Politics and the judiciary

Politics and the judiciary

Rule of law has been one of the leading topics of discussion since the establishment of the Republic of Turkey. The founders of the secular republic which was built on the ruins of the Ottoman State, attempted to ground it in a hybrid model of politics and law, in every sense of the word. Almost a century later, the young republic, in a jumble of reference values and principles, still cannot make up its mind on “what it is” exactly. A radical project of Westernization, from abolishing the Caliphate to changing the alphabet, was imposed on the political and social legacies of the Ottoman by the Kemalists. Obviously, the result was a disaster. The elite, having transformed themselves voluntarily, exiled the social segments and their values that had occupied the social and political center for centuries. In the almost one hundred years since then, the real tensions revolved around the question of “who will acquire the state”? There was a constant struggle between those who tried to hold on to the state and those who were trying to get a hold of the state.

Once the transition from single party to multi-party state was complete, the masses that had been expelled from the center by force began to move towards the center once again, albeit rather hesitant and shy. After the electoral victories of various right parties representing these masses in the 1950s, they attempted to control the power of the center once again. This attempt was prevented with the coups planned by the military – the self-declared guardians of the regime. AK Party as the first actor that managed to overcome the threat of a military coup actually took control over the social and the political center by the power vested in it at elections.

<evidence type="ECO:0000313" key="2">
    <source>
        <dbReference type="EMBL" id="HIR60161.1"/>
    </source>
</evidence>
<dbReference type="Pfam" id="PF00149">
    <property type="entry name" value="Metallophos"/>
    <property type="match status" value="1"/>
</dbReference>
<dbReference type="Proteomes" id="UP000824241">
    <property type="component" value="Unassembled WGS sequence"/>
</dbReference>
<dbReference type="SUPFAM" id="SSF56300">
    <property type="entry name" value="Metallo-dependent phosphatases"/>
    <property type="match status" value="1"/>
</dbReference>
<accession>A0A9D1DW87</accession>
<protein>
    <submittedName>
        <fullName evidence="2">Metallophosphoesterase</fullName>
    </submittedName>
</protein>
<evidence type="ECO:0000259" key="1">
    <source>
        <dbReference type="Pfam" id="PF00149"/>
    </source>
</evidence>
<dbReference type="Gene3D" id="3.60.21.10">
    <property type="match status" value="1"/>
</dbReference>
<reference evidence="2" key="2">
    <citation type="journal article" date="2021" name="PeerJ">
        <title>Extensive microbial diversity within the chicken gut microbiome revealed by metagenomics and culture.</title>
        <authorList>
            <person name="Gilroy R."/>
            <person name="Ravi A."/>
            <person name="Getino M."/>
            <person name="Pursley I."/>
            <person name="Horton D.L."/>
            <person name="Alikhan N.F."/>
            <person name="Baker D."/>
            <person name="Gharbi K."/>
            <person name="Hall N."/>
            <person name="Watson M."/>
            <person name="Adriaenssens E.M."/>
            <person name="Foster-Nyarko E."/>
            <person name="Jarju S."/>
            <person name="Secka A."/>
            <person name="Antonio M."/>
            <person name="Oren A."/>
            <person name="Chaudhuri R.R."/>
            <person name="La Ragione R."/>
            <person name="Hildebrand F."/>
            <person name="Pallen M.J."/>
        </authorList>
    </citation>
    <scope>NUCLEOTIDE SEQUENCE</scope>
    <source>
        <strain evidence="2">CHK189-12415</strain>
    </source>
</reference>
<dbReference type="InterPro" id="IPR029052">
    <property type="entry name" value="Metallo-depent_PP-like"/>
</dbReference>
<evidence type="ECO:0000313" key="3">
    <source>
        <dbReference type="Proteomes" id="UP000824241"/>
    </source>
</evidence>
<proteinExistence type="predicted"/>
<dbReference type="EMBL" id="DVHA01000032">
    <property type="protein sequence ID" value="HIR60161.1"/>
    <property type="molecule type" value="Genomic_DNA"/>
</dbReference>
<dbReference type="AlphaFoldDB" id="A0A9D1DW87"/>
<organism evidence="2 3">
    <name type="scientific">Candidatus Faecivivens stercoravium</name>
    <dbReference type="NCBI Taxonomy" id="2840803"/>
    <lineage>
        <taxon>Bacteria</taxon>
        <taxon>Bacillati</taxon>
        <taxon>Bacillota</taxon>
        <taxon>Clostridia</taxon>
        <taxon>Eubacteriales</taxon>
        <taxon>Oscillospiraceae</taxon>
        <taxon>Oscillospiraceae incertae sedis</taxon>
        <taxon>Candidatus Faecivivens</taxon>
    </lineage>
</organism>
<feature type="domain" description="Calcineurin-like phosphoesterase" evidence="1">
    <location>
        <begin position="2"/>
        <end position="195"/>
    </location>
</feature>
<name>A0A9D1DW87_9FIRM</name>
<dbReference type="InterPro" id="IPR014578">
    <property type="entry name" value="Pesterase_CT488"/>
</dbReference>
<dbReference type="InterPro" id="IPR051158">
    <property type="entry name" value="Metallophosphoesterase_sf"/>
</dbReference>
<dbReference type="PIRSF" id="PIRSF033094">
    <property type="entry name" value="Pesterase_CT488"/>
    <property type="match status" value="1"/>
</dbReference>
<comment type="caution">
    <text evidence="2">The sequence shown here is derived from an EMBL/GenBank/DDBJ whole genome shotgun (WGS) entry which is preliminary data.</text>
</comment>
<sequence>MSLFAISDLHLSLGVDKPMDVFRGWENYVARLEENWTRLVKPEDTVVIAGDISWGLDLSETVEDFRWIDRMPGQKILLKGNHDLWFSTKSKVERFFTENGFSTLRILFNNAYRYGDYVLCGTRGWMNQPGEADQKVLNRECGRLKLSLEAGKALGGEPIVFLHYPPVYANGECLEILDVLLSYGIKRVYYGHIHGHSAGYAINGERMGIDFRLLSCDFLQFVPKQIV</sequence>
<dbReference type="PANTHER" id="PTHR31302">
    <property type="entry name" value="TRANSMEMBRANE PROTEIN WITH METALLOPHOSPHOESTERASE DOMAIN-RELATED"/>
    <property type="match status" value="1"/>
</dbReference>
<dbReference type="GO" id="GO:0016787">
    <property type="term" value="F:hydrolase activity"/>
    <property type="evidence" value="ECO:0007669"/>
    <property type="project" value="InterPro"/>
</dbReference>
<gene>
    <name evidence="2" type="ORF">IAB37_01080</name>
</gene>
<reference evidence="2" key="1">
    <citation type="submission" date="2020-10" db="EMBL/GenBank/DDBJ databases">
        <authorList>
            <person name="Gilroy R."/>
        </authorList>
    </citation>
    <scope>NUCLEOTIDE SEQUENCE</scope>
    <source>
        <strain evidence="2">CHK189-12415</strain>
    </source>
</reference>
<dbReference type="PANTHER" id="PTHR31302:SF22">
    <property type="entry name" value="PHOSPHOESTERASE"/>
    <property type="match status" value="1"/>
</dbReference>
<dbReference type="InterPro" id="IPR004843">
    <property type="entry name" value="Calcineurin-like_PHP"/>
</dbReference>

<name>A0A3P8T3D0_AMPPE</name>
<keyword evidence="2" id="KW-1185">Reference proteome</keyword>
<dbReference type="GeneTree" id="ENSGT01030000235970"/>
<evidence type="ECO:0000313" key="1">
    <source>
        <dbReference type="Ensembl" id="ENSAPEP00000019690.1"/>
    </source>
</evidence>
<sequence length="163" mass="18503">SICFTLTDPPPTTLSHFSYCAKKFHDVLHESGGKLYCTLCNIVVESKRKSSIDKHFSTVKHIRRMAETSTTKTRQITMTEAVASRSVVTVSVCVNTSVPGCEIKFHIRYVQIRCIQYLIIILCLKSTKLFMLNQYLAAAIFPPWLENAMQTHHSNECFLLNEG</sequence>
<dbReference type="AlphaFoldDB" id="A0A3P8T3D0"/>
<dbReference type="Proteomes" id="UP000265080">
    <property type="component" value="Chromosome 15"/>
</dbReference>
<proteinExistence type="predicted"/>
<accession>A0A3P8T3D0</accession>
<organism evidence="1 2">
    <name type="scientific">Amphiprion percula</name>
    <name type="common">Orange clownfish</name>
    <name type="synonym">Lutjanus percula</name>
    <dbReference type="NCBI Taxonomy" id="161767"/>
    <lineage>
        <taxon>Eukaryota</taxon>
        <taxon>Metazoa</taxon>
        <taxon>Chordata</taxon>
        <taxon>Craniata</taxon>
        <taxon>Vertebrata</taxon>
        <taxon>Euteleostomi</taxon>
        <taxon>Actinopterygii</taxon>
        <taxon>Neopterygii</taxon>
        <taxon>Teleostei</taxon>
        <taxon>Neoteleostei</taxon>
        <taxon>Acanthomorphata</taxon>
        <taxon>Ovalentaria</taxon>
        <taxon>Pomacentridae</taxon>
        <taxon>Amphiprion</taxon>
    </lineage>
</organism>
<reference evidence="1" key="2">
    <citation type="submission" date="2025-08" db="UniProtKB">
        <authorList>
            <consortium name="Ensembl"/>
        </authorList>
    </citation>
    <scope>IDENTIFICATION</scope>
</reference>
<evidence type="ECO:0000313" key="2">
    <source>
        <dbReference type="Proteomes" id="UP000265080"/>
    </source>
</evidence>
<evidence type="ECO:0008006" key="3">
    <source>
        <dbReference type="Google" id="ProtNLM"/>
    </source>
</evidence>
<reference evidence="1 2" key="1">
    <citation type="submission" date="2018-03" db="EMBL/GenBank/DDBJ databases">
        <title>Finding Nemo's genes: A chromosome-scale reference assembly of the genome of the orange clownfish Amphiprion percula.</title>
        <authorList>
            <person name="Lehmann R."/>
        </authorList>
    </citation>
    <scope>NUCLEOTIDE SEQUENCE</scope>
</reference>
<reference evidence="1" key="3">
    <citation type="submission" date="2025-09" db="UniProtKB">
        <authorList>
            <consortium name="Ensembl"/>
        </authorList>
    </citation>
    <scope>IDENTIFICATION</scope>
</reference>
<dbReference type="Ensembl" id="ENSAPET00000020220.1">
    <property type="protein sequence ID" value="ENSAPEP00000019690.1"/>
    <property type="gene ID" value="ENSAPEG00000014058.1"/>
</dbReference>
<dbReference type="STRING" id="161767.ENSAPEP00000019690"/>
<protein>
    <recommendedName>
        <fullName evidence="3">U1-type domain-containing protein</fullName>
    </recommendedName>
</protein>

Even though the military tutelage was forced to withdraw to a certain extent, the ideological codes and references of the secular state survived within the judiciary. Particularly the constitution, a product of the 1980 coup, persisted with all its problems. All the partial redrafting of the constitution in 2010 managed was a simple reorganization of some institutions of the judiciary. Even though the constitutional institutions were relatively more democratic after the referendum, they were not above being exploited by certain organized structures with in the judiciary. Nevertheless, even if the judiciary were reorganized to become the most independent legal system in the world, the problem that is facing us right now would not disappear. That is the main issue that is source of the problems today.

That is to say, not even the most just legal system can compensate for a scenario in which the prosecution, the judiciary and the police collude.

It is futile to expect the law to resolve the predicament we are in right now. We are, in fact, facing a political problem, not a legal one. If there is a solution to this, it can only be found after a political intervention to restructure the judiciary to become more democratic. In other words, the police-prosecution-judiciary bonds must be severed in a way that would prevent them from colluding in the future. This is an organizational issue. The bigger issue at stake is drafting a new constitution that is the source of reference for the legal system. The legal system that Turkey has been condemned to for almost a century, a legal system that cannot carry its weight, can only be transformed with a new constitution. Also, such a move would save the state from being perceived as the center of power that needs to be acquired.